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Joe Davies works at the intersection of musicology, pedagogy, and leadership. He holds a doctorate from the University of Oxford, a Master of Studies from Oxford, and a BMus from King’s College London. His work has been funded by the UK Arts and Humanities Research Council, the Irish Research Council, and a Marie Skłodowska-Curie Global Fellowship from the European Commission (Grant Agreement No. 894071). 

Davies’s research falls broadly into three areas: women in music; interdisciplinary approaches to music and death from the late eighteenth century to the present day; and global approaches to piano culture. He is author of The Gothic Imagination in the Music of Franz Schubert (2024); editor of Clara Schumann Studies (2021), the first in the Cambridge Composer Studies Series to focus on a woman; co-editor of Drama in the Music of Franz Schubert (2019); and guest-editor of the journal issue 'Clara Schumann: Changing Identities and Legacies' (2023). He is currently finalizing Clara and Robert Schumann in Context with Roe-Min Kok and preparing two edited volumes with Natasha Loges on the global history of women pianists.

Over the last decade, he has co-/chaired five international conferences, all promoting inclusive dialogues across performance, scholarship, and public engagement. These include: Clara Schumann (née Wieck) and her World (2019), in association with The Oxford Research Centre in the Humanities, TORCH; and Women at the Piano 1848–1970 (2023), a collaboration between the Women in Global Music Network, Illuminations: The Chancellor’s Arts and Culture Initiative and the Humanities Center: Building Intellectual Community at the University of California, Irvine.

He has championed diversity, equity, and inclusion initiatives as the Undergraduate Admissions Coordinator for the Faculty of Music, University of Oxford (2018–19), as well as through serving on the Athena SWAN Self-Assessment Team at Oxford (2018–20); the Council of the Society for Musicology in Ireland (2019–21); the Schubert Institute United Kingdom (2019–); and the Romanticism and Eighteenth-Century Studies Oxford Network (2013–16).

He warmly invites conversations about shared interests and potential collaborations with the Women in Global Music Network. 

Yvonne Liao




With Joe Davies, Yvonne Liao is a co-founder of the Women in Global Music (WIGM) research and industry network. Animating music history in and out of the classroom, and civic advocacy are two of Yvonne’s parallel interests, and she is particularly keen to promote women’s contributions through cross-sectoral collaboration and historically-engaging entrepreneurship. After gaining degrees from the University of Oxford (2002) and SOAS University of London (2003), Yvonne worked as a project and marketing manager at Naxos and Universal Music, and earned a second MA in arts administration from Columbia University, before returning to the higher education sector in 2012. After completing her PhD at King’s College London in 2016 (awarded 1 January 2017), she continued her work at Oxford, first as a Leverhulme Early Career Fellow (2017–20), then as a Research Associate at TORCH, The Oxford Research Centre in the Humanities (2020–21), before spending a rewarding year in Scotland as a Teaching Fellow in Musicology at the University of Edinburgh (2021–22). She moved to her childhood city of Hong Kong in summer 2022, joining The Chinese University of Hong Kong (CUHK) as an Assistant Professor in Musicology from August.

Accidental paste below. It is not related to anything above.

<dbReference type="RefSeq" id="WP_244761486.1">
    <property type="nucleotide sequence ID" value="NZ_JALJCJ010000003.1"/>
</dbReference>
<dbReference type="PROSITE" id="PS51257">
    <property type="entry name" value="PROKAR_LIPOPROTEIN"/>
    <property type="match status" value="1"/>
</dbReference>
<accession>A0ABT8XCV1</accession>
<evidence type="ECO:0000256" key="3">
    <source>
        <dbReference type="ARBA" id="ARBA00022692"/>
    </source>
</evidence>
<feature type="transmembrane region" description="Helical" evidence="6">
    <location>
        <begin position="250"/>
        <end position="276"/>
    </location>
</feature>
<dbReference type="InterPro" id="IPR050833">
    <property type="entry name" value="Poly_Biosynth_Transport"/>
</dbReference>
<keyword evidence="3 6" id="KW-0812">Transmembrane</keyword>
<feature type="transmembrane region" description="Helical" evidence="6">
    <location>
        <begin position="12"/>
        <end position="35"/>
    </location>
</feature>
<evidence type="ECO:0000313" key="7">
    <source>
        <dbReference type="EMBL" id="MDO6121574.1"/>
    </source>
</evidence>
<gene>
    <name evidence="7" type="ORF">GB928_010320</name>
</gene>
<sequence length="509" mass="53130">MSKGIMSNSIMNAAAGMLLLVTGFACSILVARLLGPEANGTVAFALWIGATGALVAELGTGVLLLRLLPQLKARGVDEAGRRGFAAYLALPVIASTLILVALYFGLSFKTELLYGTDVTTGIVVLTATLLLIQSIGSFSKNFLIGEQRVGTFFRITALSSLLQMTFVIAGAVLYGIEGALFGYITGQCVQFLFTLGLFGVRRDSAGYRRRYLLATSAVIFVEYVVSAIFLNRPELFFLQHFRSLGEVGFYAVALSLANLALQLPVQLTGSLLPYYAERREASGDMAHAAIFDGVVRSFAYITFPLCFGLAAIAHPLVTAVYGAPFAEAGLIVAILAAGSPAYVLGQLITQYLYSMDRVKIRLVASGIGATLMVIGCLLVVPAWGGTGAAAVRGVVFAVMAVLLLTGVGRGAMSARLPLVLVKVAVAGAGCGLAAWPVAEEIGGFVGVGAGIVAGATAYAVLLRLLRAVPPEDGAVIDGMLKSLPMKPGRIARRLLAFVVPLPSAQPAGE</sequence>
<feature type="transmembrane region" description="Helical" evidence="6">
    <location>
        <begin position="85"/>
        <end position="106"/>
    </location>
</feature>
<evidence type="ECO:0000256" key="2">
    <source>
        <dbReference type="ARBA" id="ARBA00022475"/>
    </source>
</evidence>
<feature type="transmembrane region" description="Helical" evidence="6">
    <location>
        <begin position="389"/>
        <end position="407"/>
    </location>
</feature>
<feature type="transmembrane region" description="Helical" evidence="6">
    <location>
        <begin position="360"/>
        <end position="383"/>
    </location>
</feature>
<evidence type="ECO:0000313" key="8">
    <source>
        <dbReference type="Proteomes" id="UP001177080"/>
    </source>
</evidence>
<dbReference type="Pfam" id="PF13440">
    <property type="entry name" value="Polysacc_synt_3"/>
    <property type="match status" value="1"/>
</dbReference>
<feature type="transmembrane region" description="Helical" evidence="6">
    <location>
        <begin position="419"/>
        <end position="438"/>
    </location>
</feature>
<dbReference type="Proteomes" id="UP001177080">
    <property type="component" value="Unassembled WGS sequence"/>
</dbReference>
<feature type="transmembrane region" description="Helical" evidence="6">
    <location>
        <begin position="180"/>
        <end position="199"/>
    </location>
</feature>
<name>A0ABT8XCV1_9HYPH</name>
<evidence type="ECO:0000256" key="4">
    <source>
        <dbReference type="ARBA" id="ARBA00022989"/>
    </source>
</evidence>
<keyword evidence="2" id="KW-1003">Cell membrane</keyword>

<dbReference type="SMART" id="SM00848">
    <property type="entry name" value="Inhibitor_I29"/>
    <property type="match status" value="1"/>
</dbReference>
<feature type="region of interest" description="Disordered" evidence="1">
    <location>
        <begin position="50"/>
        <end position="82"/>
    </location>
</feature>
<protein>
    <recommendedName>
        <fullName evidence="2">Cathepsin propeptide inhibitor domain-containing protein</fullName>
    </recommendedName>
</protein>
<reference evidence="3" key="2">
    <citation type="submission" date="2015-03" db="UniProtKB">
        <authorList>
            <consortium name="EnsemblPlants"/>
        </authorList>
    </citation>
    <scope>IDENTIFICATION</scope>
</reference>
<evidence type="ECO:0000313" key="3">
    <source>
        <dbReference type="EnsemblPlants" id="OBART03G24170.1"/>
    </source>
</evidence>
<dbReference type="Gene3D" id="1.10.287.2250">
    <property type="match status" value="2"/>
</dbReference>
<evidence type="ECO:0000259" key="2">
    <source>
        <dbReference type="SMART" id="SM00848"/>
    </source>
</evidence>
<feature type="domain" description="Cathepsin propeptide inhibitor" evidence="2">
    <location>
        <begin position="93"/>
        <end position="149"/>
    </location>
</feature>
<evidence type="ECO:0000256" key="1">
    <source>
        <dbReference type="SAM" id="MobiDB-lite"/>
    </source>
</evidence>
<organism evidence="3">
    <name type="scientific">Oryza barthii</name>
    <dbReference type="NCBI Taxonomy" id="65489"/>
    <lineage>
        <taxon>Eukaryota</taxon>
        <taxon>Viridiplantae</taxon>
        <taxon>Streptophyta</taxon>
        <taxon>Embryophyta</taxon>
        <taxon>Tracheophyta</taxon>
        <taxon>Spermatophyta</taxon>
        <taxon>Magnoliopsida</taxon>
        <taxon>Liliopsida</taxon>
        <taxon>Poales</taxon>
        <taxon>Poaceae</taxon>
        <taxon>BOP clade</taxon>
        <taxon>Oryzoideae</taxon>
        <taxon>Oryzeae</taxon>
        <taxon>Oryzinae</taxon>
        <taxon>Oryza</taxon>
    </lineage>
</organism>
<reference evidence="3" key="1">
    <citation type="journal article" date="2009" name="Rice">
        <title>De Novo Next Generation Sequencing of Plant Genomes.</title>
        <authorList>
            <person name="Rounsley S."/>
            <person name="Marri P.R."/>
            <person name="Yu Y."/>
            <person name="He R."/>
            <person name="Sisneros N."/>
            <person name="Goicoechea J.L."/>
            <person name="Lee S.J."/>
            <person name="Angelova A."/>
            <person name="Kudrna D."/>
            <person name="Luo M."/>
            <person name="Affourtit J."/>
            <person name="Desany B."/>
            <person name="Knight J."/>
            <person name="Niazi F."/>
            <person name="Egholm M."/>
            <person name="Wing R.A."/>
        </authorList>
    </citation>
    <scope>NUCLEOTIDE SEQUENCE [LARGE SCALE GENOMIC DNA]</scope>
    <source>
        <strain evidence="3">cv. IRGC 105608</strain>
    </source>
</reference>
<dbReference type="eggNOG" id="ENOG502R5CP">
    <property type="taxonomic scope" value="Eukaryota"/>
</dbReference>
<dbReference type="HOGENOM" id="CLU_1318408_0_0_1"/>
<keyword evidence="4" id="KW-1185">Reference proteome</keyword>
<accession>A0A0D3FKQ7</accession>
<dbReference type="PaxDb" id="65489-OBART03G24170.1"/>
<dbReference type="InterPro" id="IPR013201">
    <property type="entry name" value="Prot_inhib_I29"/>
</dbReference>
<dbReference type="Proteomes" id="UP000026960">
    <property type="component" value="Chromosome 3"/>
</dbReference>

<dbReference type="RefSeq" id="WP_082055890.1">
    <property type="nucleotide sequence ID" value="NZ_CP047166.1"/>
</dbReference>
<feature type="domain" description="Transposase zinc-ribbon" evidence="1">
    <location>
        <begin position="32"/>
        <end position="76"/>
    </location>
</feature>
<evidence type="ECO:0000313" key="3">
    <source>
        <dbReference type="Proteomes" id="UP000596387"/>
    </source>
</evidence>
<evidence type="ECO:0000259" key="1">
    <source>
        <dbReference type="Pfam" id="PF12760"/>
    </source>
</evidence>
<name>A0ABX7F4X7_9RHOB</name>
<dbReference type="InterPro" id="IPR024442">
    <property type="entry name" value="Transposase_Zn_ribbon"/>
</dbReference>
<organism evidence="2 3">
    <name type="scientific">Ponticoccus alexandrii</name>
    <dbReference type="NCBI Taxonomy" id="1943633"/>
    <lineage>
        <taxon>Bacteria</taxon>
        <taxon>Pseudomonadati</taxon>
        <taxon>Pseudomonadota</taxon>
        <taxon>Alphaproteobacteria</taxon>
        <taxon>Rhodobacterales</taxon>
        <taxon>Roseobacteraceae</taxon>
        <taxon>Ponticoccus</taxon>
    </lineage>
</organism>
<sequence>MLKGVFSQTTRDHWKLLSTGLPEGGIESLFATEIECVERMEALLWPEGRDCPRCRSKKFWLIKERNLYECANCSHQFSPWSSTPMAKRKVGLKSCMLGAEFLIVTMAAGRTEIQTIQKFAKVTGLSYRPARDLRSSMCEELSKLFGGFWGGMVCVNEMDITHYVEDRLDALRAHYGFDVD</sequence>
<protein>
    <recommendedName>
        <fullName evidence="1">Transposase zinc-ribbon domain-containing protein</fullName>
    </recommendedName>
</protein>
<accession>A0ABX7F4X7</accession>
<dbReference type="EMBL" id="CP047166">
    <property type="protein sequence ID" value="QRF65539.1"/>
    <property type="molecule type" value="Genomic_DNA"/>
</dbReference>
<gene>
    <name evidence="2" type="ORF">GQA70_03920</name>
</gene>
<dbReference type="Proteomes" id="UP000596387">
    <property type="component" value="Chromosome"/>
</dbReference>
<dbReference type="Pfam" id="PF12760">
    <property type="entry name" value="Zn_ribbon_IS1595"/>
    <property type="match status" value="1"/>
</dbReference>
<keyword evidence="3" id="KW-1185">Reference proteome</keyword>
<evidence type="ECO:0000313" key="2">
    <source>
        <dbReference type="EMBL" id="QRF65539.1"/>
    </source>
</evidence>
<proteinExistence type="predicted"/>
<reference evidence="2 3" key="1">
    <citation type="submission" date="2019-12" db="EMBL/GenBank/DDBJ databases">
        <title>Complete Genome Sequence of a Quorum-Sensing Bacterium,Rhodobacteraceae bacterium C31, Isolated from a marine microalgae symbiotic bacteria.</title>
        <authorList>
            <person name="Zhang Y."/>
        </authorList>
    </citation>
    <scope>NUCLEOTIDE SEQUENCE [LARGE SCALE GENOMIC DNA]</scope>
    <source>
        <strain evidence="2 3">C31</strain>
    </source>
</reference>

A keen advocate of collaborative research and practice, Yvonne is also a co-founder of the interdisciplinary funded network, Colonial Ports and Global History (CPAGH) at TORCH (2018–21), and a founding co-organiser of the American Musicological Society’s Global Music History Study Group.


Yvonne’s current work as a music historian explores, in tandem, questions of coloniality, global historiography, and musical agency, with a particular though not exclusive focus on treaty port lives and coastal port cities in twentieth-century East Asia. Her writings among other publications have appeared in The Musical Quarterly and Cambridge Opera Journal. Yvonne’s projects-in-progress include the monograph, provisionally entitled Imperfect Global: Thinking European Music Cultures in Shanghai and Hong Kong, 1897–1997 (under contract, University of Chicago Press/New Material Histories of Music Series), a special issue in Postcolonial Studies, themed ‘Music, Empire, Colonialism: Sounding the Archives’, an article contribution to The Chopin Review, on treaty port Shanghai’s pianos and place-signification as part of a special issue on Chopin and East Asia, and The Oxford Handbook of Music Colonialism, which she is co-editing with Erin Johnson-Williams and Roe-Min Kok. 

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